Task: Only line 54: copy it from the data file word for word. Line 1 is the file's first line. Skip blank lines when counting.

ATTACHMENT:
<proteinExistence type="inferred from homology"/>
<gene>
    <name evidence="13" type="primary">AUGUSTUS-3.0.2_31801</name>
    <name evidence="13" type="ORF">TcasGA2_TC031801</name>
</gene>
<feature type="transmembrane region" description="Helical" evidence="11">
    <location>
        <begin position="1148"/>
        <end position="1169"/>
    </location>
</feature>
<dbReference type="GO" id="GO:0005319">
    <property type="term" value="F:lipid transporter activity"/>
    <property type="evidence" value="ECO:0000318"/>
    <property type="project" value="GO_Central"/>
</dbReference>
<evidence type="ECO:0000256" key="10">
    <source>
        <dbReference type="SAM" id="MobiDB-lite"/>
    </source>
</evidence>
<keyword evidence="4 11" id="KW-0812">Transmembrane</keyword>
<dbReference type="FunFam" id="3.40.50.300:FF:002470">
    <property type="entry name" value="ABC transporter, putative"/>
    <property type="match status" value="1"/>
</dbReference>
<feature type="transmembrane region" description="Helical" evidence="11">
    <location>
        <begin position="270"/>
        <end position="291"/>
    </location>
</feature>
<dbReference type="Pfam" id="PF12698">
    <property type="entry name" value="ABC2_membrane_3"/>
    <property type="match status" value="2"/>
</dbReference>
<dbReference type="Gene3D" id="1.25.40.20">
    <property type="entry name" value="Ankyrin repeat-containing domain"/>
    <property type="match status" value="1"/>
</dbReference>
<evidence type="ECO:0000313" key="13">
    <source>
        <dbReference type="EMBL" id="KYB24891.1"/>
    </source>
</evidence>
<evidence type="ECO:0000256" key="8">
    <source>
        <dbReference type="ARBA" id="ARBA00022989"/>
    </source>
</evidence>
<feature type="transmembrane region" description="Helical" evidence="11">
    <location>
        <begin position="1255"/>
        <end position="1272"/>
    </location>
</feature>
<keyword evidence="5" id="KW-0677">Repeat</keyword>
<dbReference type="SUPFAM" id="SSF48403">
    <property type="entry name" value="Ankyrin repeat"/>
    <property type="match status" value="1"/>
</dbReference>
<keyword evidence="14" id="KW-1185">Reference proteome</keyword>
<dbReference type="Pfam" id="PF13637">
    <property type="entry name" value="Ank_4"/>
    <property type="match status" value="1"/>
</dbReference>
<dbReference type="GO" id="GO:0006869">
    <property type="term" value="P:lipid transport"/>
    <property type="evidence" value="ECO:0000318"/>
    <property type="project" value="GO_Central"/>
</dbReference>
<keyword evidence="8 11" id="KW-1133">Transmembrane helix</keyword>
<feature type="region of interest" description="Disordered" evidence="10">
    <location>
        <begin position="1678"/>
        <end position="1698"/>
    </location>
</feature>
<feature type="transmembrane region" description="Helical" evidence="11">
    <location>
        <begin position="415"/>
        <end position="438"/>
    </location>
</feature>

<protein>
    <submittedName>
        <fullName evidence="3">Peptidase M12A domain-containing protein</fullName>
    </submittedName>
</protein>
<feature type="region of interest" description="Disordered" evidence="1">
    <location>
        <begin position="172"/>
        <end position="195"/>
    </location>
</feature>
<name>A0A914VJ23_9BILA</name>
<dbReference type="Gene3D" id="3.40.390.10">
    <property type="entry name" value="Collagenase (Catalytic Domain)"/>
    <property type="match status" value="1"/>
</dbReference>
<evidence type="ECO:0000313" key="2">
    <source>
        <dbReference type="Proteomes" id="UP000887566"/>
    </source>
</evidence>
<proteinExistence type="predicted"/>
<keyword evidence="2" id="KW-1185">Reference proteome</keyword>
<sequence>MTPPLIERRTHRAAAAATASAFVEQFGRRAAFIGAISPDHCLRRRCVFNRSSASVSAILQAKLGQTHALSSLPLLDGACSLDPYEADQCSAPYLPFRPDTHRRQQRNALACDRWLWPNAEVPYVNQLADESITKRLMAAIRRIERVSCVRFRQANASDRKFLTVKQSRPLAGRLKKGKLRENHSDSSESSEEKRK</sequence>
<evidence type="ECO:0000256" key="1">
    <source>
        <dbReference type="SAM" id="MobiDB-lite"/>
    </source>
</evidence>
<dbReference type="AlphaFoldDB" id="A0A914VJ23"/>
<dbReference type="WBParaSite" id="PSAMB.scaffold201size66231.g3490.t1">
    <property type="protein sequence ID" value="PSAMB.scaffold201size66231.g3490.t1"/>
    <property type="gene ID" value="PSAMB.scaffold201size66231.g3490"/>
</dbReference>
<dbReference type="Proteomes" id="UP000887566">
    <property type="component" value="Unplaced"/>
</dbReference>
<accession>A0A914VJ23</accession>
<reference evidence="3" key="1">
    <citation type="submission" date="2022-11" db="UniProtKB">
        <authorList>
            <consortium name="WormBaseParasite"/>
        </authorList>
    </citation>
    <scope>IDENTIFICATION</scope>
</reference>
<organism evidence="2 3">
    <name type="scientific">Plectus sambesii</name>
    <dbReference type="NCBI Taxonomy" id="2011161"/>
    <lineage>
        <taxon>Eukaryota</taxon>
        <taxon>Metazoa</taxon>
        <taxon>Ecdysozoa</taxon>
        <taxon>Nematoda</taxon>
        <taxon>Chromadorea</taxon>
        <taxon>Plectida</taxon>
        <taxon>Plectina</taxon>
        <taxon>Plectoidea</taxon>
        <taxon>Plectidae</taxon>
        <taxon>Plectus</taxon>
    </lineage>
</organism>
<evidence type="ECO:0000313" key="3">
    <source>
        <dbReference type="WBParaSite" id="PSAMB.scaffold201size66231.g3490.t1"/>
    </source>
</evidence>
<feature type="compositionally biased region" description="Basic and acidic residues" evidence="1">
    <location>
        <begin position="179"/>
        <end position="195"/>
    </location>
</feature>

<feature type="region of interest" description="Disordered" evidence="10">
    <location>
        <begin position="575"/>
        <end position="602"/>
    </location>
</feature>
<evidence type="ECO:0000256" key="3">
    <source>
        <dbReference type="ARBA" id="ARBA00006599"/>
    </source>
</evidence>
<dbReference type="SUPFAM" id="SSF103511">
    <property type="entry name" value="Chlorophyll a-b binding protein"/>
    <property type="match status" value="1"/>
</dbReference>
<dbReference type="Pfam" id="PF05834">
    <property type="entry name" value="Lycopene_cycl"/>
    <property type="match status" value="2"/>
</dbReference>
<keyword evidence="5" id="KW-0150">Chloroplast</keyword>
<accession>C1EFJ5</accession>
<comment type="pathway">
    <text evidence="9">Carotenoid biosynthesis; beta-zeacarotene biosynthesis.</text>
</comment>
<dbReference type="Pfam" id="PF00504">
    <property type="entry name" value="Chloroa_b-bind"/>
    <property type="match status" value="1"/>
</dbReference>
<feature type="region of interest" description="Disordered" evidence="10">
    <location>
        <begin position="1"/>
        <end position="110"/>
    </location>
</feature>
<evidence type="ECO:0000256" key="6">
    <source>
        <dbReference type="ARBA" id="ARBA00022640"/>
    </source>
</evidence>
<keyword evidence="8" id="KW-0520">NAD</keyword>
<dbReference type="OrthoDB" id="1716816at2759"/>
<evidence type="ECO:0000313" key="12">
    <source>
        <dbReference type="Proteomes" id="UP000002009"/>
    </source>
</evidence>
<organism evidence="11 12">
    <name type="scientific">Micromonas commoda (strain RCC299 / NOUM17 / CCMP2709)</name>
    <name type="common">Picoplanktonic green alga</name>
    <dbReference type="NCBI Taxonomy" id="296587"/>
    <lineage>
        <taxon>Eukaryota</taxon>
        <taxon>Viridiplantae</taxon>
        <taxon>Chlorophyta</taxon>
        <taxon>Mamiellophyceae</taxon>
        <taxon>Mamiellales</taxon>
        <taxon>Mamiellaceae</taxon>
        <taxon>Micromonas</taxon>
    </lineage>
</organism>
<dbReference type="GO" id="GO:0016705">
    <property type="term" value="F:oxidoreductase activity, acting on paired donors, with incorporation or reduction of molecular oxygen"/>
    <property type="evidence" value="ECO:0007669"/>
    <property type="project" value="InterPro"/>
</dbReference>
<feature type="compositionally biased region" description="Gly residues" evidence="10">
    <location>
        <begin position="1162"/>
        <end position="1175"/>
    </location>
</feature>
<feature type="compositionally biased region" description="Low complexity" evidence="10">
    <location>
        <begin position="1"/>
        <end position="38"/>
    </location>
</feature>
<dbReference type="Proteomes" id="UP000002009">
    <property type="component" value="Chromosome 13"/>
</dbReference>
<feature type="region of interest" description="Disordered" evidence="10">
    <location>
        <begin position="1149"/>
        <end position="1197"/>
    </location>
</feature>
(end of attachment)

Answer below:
        <end position="1272"/>